With 2020 well in the rear view mirror, now is the time to look forward. That’s not to say that there isn’t a lot for agencies to juggle in 2021!
Indeed, as well as the residual impact of the pandemic, there are several key new employment laws recruiters and employment businesses should be aware of.
Here are 6 of the most important to keep on your radar:
1. New EU immigration rules
As 2020 came to an end, so did the Brexit transition period, and with it freedom of movement in the EU.
From the 1st January 2021 a new immigration system came into effect for all EU citizens (excluding Irish citizens) arriving in the UK. New arrivals need to ensure they have a visa in advance. However, they have no legal obligation to provide a copy at this stage.
However from 30th June 2021, employers will have a responsibility to ensure and document that any worker has the appropriate Right to Work in the UK.
2. Off payroll working rules
Changes to the off-payroll tax legislation, IR35, which were due to be implemented in April 2020 were delayed by a year because of the coronavirus crisis.
This year there is no escape. From 6th April 2021, it will become the responsibility of medium and large businesses to determine the IR35 status of the limited company contractors they engage.
For every contract, end clients will have to communicate a “Status Determination Statement” down their supply chain.
Under the new rules it becomes the duty of the fee payer – the party paying the limited company – to deduct appropriate employment tax and NI if a contract is assessed as being inside IR35.
3. The end of furlough
If you currently have members of staff on furlough, be aware that the scheme is set to end on 30th April 2021.
Decide on the next steps in terms of whether you can afford to continue to pay staff without the scheme. If not, are there any alternatives to redundancies? These may include:
- Early retirement or voluntary redundancies
- Flexible working arrangements
- Temporary lay offs
- Reduced working hours
4. Extra redundancy protection for pregnant employees
If you do need to go down the redundancy route, first you need to consider if you can retain staff by offering them alternative roles. It has always been the case that staff on maternity leave should be the first to be offered any such opportunities.
At some point this year, new rules will change how long this protection lasts. The employee will be protected as soon as they announce their pregnancy, until 6 months after they return from maternity leave.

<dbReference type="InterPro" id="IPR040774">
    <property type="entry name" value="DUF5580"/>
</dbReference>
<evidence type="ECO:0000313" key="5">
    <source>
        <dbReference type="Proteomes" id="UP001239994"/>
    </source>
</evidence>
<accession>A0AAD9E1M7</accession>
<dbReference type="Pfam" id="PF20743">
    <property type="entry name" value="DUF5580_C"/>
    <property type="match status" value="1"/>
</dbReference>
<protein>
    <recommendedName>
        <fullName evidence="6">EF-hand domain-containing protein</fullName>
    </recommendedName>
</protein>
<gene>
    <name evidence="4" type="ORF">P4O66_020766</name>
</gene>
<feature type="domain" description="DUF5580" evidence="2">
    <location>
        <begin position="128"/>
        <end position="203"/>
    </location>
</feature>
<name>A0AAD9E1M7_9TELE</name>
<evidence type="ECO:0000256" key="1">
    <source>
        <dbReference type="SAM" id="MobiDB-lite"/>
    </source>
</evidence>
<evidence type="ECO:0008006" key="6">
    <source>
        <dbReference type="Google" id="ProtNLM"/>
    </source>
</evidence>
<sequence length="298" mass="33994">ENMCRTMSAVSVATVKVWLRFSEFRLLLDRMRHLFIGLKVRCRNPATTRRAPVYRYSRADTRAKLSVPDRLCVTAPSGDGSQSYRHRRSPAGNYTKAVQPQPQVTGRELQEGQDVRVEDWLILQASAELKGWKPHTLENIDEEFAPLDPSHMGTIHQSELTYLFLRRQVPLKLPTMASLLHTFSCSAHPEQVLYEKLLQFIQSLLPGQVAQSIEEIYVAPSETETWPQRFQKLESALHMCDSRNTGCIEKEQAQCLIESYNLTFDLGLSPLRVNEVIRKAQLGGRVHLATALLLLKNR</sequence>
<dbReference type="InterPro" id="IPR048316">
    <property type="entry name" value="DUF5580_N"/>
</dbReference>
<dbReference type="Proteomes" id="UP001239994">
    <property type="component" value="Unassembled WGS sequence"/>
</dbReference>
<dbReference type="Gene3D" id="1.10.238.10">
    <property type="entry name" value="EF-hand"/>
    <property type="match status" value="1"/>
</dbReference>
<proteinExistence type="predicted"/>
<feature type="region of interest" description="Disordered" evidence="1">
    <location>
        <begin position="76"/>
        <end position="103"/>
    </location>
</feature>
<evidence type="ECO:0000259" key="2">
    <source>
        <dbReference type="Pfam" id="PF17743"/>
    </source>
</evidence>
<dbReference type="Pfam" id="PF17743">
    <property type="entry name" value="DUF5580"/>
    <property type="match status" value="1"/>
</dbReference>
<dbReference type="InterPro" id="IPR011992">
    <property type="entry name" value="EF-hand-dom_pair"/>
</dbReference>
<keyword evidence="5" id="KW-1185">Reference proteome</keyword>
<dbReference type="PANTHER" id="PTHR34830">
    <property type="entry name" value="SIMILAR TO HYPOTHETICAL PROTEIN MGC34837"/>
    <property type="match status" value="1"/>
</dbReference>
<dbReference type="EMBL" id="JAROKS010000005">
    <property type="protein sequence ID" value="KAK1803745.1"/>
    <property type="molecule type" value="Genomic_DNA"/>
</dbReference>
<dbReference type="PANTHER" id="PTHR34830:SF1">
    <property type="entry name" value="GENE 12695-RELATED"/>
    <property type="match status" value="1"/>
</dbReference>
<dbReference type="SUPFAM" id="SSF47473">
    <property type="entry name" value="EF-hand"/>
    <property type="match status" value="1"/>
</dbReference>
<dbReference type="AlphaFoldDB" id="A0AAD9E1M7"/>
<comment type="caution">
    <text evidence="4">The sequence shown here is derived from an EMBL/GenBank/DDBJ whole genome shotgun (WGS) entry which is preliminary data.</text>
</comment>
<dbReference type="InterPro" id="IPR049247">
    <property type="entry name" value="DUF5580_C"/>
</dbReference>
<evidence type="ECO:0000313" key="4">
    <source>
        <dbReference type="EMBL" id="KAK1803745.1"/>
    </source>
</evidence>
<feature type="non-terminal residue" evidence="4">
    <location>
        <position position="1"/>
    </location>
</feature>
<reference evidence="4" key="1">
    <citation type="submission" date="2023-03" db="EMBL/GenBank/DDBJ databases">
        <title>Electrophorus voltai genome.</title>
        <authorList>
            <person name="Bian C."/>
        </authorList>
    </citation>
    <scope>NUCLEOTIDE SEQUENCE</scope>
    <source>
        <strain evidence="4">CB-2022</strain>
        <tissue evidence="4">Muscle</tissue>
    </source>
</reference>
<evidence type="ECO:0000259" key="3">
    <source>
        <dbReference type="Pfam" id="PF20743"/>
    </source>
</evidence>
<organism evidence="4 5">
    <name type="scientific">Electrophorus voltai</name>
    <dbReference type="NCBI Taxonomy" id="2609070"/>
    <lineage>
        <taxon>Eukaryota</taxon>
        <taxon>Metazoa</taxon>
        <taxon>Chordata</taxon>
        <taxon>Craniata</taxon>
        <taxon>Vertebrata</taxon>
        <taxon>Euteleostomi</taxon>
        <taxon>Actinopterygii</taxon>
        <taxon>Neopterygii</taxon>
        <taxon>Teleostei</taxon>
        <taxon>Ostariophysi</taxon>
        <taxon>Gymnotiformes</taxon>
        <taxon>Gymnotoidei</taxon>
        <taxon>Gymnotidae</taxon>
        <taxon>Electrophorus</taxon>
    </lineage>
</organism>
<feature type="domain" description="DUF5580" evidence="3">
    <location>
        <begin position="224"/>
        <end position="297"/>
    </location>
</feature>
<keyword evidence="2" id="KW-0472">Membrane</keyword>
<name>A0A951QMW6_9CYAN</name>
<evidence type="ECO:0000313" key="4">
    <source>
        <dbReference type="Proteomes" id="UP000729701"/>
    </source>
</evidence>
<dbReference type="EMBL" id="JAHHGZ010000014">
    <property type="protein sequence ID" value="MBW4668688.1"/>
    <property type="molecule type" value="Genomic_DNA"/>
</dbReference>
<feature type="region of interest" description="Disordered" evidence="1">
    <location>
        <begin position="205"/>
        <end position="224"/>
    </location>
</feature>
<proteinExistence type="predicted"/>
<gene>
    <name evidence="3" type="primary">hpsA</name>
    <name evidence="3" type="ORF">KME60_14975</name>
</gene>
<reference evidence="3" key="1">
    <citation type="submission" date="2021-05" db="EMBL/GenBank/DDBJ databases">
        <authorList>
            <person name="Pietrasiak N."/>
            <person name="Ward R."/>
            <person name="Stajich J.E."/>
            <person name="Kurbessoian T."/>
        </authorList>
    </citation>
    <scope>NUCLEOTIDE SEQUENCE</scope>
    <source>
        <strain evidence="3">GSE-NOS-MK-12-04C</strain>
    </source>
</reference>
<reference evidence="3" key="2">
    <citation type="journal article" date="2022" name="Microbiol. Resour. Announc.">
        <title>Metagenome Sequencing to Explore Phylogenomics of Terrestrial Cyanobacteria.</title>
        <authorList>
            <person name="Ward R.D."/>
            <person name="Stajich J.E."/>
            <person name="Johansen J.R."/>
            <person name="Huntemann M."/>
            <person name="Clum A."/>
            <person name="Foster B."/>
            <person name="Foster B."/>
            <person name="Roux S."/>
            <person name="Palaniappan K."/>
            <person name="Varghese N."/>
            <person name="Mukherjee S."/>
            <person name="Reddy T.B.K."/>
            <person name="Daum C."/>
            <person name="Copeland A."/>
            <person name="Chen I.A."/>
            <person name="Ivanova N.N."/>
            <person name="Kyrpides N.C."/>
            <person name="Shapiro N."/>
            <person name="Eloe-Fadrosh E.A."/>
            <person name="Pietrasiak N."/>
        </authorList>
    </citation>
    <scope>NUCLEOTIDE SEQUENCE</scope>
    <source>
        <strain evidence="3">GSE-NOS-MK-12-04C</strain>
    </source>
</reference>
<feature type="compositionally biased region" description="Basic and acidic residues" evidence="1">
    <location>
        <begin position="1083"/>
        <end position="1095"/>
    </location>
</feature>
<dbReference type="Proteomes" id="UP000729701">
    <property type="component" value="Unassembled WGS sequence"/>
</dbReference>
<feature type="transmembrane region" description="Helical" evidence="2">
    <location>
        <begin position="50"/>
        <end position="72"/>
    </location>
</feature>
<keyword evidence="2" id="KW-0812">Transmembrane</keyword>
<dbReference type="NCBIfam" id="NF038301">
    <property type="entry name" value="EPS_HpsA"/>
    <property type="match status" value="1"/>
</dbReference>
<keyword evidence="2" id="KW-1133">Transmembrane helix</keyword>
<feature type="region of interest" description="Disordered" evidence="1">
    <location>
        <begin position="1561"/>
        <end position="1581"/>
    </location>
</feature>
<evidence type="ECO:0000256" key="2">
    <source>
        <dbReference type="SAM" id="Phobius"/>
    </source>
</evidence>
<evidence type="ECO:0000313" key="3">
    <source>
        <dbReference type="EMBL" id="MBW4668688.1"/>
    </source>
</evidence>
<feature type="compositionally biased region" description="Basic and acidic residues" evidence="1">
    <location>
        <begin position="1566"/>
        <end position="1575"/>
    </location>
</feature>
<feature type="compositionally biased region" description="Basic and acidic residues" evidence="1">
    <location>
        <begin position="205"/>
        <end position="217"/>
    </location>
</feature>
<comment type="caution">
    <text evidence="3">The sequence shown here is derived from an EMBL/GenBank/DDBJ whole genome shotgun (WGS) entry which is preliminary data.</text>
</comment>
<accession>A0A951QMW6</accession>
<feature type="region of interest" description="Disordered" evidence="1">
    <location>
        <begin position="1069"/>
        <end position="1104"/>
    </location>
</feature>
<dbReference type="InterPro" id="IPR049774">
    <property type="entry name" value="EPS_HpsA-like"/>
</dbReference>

5. Changes to modern slavery statements
Last July, the government announced tougher plans to tackle modern slavery.
More companies will required to produce modern slavery statements, so you might need to publish one if you don’t already.
For example, public sector companies, not just the private sector, will have to create a statement if their turnover exceeds £36 million.
The structure of the modern slavery statement is also due to change.
Keep an eye out for these updates, and as soon as new government guidance is available we will share the detail, so watch this space.
6. Wage changes
Last, but certainly not least in our list are changes to the minimum and National Living Wage (NLW)
From 1st April there will be wage increases across all age groups. From the same date, the NLW will expand to include all workers aged 23 and over.
New hourly rates
|National Living Wage||£8.72 to £8.91 (2.2% increase)|
|Age 21-22||£8.20 to £8.36 (2.0% increase)|
|Age 18-20||£6.45 to £6.56 (1.7% increase)|
|Age 16-17||£4.55 to £4.62 (1.5% increase)|
|Apprentice rate||£4.15 to £4.30 (3.6% increase)|
Statutory pay changes
- From 6th April 2021, Statutory Sick Pay (SSP) will increase from £95.85 to £96.35 per week
- From 4th April 2021, parental pay will increase from £151.20 to £151.97 per week. This includes maternity, paternity, adoption, shared parental and parental bereavement pay.
As a large employer, both of contractors and local head office staff, we have extensive employment and tax law experience in-house.
Our Head of Operations, Joe Taffurelli, also sits on the board of the FCSA, so we have access to the latest updates, straight from the horse’s mouth.
If you have concerns about changes in legislation, please get in touch and we’ll do our best to help.